Publication: Monitor Volume: 5 Issue: 9

The Clinton administration’s threat yesterday to either cut back or eliminate Russian launches of American satellites appeared to be, at least in part, a response to the brouhaha out of Moscow. State Department spokesman James Rubin repeated Washington’s accusation that the Russian government has in recent months turned its back on the problem of Russian missile and nuclear technology leaks. He also charged that for months now the Kremlin has ignored the evidence which the United States has put forward supporting its charges. “We are very confident of the information we have,” Rubin said. “We have provided it to the Russians and given them several months in which to deal with… it.” Rubin therefore rejected the Moscow protestations that the Russian government had somehow been surprised or double-crossed by the U.S. sanctions decision.

Rubin appeared to single out Prime Minister Yevgeny Primakov on that score, saying that U.S. Secretary of State Madeleine Albright had conducted “many many conversations over many means and many discussions” with Primakov on the problem of proliferation and the need to deter it while Primakov was foreign minister (AP, January 13). Indeed, a little reading between the lines of recent U.S. administration statements strongly suggests that Washington believes Russia’s diminishing efforts to counter its technology leaks to Iran began with when Primakov became prime minister in August.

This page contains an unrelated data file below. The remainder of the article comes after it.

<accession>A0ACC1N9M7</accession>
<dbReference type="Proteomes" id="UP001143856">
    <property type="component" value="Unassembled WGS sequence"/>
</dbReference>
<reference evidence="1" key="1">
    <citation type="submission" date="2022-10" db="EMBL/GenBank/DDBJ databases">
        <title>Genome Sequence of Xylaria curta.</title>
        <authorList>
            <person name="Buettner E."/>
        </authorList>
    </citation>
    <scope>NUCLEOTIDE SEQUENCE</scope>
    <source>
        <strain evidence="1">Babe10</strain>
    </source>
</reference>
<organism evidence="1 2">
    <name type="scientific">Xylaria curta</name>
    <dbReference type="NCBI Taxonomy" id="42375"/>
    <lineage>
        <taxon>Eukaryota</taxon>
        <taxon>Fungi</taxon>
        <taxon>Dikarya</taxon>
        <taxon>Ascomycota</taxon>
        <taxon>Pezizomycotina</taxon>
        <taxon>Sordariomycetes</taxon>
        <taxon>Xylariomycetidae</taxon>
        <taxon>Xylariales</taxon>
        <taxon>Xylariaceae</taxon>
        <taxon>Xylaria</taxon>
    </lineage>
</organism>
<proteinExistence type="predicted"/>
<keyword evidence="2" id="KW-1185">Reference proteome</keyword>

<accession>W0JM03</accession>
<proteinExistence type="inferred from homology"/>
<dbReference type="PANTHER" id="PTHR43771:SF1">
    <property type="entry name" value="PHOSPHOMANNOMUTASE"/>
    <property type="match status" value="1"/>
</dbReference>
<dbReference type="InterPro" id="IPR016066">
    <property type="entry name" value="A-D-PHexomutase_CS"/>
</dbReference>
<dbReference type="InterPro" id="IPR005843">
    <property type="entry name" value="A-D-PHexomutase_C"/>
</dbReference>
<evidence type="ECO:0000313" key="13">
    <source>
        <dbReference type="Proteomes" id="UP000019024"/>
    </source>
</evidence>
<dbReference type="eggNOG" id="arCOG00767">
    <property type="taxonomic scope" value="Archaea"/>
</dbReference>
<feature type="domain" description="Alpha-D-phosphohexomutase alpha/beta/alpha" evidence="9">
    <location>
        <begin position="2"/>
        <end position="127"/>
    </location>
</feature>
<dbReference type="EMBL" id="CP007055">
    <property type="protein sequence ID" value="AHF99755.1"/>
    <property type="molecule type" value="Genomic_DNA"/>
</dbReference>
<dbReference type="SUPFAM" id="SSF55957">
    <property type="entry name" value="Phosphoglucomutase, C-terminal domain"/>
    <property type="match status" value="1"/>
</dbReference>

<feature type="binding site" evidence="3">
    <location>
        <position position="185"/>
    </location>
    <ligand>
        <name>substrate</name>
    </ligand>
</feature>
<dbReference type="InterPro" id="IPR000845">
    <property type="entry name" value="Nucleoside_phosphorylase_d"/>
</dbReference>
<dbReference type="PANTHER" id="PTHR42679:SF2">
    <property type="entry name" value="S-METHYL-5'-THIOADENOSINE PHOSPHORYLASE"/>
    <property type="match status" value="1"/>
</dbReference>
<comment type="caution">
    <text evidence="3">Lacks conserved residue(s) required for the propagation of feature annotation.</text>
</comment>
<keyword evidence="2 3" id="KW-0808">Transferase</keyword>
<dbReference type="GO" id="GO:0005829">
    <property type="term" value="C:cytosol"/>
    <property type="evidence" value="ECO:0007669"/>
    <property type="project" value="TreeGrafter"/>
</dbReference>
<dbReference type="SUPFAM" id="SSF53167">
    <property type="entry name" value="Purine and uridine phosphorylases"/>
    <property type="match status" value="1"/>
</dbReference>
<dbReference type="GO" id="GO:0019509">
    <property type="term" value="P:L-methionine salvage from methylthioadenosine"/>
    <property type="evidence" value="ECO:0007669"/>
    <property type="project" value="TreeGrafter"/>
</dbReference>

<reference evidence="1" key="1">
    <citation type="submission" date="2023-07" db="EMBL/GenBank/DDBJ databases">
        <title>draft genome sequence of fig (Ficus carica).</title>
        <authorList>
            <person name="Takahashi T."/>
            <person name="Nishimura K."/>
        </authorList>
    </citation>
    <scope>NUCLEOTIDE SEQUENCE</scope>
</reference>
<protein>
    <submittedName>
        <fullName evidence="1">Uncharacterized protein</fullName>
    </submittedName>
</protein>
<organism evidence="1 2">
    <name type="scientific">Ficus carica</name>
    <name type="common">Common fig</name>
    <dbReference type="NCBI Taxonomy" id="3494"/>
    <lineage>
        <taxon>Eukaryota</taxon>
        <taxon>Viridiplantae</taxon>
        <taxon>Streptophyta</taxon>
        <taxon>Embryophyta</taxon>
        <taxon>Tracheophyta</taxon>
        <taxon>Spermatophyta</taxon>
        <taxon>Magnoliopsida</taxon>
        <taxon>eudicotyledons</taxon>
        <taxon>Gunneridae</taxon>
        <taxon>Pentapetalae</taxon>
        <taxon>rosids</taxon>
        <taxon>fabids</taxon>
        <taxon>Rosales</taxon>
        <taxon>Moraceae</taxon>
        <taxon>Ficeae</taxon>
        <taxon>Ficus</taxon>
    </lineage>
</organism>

Regarding the Russian space launches of U.S. satellites, Rubin suggested yesterday that Washington would honor sixteen launches already authorized. If Moscow fails to act effectively to halt technology leaks to Tehran, however, Washington is apparently prepared to withdraw its support for additional launches. According to Rubin, that decision would involve “hundreds of millions” of dollars in losses for Moscow (AP, January 13). In the past, the cash-strapped Russian Space Agency has earned between US$60 and $80 million dollars for each satellite launch. In December the Clinton administration warned that it was considering curtailment or cancellation of the launch program as one way to penalize Russia for failing to stop technology leaks to Iran (AP, December 16).